The history of the Jews is . . . intensely peculiar in the fact of having given the Western world its concept of origins and monotheism, its ethical traditions, and the founder of its prevailing religion, yet suffering dispersion, statelessness and ceaseless persecution, and finally in our times nearly successful genocide, dramatically followed by fulfilment of the never-relinquished dream of return to their homeland. Viewing this strange and singular history one cannot escape the impression that it must contain some special significance for the history of mankind, that in some way, whether one believes in divine purpose or inscrutable circumstance, the Jews have been singled out to carry the tale of human fate.
Why, if God is the God of the universe, accessible to every human being, should He choose one nation to bear witness to His presence in the human arena? This is a profound question. There is no short answer. But at least part of the answer, I believe, is this. God is wholly Other. Therefore He chose a people who would be humanity’s ‘other’. That is what Jews were – outsiders, different, distinctive, a people who swam against the tide and challenged the idols of the age. Judaism is the counter-voice in the conversation of mankind.
During two thousand years of dispersion, Jews were the only people who, as a group, refused to assimilate to the dominant culture or convert to the dominant faith. They suffered as a result – but what they taught was not for themselves alone. They showed that a nation does not need to be powerful or large to win God’s favour. They showed that a nation can lose everything else – land, power, rights, a home – and yet still not lose hope. They showed that God is not necessarily on the side of great empires or big battalions. They showed that a nation can be hated, persecuted, reviled, and yet still be loved by God. They showed that to every law of history there is an exception and what the majority believes at any given moment is not necessarily true. Judaism is God’s question-mark against the conventional wisdom of the age.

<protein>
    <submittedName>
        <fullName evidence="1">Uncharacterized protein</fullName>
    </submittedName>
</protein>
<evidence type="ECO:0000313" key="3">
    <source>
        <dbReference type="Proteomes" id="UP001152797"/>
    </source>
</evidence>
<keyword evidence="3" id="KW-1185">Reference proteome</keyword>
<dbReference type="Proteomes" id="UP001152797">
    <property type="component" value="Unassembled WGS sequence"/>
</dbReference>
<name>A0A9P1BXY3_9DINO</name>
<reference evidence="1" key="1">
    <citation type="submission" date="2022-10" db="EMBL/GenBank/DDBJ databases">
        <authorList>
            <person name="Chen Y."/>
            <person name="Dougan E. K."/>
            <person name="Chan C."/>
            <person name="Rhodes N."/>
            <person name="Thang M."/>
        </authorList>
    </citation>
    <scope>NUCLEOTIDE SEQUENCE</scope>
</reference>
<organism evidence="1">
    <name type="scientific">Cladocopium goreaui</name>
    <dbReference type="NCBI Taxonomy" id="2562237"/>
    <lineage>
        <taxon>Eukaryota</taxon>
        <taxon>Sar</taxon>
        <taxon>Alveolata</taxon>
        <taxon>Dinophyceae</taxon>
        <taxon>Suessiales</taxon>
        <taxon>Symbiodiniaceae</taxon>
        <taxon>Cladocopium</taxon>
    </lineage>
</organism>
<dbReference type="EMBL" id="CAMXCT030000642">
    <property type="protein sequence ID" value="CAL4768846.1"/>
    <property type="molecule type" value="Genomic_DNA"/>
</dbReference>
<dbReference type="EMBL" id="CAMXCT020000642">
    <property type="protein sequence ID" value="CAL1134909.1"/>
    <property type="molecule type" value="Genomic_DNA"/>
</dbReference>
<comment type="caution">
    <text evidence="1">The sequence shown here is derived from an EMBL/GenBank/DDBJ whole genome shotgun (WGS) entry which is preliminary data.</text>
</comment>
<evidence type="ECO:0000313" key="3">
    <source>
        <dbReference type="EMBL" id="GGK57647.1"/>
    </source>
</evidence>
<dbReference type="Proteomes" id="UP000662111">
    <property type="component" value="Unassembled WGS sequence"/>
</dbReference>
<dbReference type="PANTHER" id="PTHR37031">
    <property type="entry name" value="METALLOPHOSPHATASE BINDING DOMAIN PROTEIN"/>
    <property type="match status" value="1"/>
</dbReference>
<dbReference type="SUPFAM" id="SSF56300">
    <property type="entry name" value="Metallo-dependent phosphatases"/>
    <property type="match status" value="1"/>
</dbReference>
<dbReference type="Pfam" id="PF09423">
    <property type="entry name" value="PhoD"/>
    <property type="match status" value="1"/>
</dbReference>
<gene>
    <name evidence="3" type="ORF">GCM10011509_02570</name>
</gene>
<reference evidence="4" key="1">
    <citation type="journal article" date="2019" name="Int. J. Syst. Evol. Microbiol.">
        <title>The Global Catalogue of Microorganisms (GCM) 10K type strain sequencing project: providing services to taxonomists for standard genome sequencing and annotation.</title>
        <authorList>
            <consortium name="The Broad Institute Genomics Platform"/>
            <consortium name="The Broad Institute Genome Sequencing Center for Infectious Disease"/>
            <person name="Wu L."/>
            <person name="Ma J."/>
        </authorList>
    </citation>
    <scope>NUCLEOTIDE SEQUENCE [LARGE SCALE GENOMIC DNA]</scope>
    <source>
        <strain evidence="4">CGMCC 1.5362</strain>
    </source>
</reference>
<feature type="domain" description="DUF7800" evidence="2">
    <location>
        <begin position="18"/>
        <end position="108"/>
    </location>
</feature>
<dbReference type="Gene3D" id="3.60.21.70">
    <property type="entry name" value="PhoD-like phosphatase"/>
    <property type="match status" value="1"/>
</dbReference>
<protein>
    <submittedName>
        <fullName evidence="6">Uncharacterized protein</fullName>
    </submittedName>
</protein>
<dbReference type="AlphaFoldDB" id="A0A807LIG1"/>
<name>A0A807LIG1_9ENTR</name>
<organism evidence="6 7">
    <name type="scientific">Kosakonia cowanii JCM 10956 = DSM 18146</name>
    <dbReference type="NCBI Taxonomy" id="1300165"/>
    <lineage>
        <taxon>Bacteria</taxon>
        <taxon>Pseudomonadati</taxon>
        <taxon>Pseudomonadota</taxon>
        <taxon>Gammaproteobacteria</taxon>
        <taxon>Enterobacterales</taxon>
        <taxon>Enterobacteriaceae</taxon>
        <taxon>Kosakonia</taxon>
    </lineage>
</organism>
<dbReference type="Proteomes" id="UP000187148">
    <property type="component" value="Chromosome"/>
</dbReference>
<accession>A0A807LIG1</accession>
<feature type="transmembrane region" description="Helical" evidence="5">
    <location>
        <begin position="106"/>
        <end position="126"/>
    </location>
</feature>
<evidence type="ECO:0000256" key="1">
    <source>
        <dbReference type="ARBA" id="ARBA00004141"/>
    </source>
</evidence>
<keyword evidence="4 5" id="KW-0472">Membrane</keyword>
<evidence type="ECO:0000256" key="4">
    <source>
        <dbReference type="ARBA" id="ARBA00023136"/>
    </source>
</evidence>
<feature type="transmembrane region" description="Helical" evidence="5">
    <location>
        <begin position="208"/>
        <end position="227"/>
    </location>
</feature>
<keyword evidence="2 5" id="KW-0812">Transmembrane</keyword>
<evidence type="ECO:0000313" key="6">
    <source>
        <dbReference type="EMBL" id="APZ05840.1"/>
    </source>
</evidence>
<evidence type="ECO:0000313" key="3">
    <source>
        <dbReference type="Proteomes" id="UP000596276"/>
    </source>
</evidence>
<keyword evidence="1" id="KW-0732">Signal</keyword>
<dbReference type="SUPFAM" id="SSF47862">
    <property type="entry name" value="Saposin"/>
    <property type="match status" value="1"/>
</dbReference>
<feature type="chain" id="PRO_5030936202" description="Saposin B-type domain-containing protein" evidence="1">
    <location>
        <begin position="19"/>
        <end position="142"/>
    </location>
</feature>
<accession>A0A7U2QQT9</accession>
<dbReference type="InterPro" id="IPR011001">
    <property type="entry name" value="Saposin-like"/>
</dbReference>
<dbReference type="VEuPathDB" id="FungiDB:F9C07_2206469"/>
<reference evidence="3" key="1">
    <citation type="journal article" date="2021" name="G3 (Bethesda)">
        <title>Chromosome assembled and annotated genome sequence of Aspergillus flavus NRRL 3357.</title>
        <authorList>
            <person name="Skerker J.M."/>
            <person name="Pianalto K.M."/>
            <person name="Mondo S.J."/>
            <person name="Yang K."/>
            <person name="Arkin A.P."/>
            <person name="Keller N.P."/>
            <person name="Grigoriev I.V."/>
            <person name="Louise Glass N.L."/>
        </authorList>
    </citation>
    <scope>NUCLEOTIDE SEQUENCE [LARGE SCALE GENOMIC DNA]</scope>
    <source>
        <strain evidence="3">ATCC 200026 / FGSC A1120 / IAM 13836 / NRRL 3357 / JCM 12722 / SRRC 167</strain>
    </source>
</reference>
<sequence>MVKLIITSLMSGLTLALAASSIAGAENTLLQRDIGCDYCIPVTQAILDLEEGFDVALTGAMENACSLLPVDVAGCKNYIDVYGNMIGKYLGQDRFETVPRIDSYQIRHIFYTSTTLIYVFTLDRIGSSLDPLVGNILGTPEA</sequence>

It is neither an easy nor a comfortable fate to be “a people that dwells alone”, but it is a challenging and inspirational one.
Covenant and Conversation 5777 is kindly supported by the Maurice Wohl Charitable Foundation in memory of Maurice and Vivienne Wohl z”l.
“Numbers: The Wilderness Years”, the Covenant & Conversation volume for Bamidbar by Rabbi Sacks is available to order here. Similar volumes for Bereishit, Shemot and Vayikra are also available.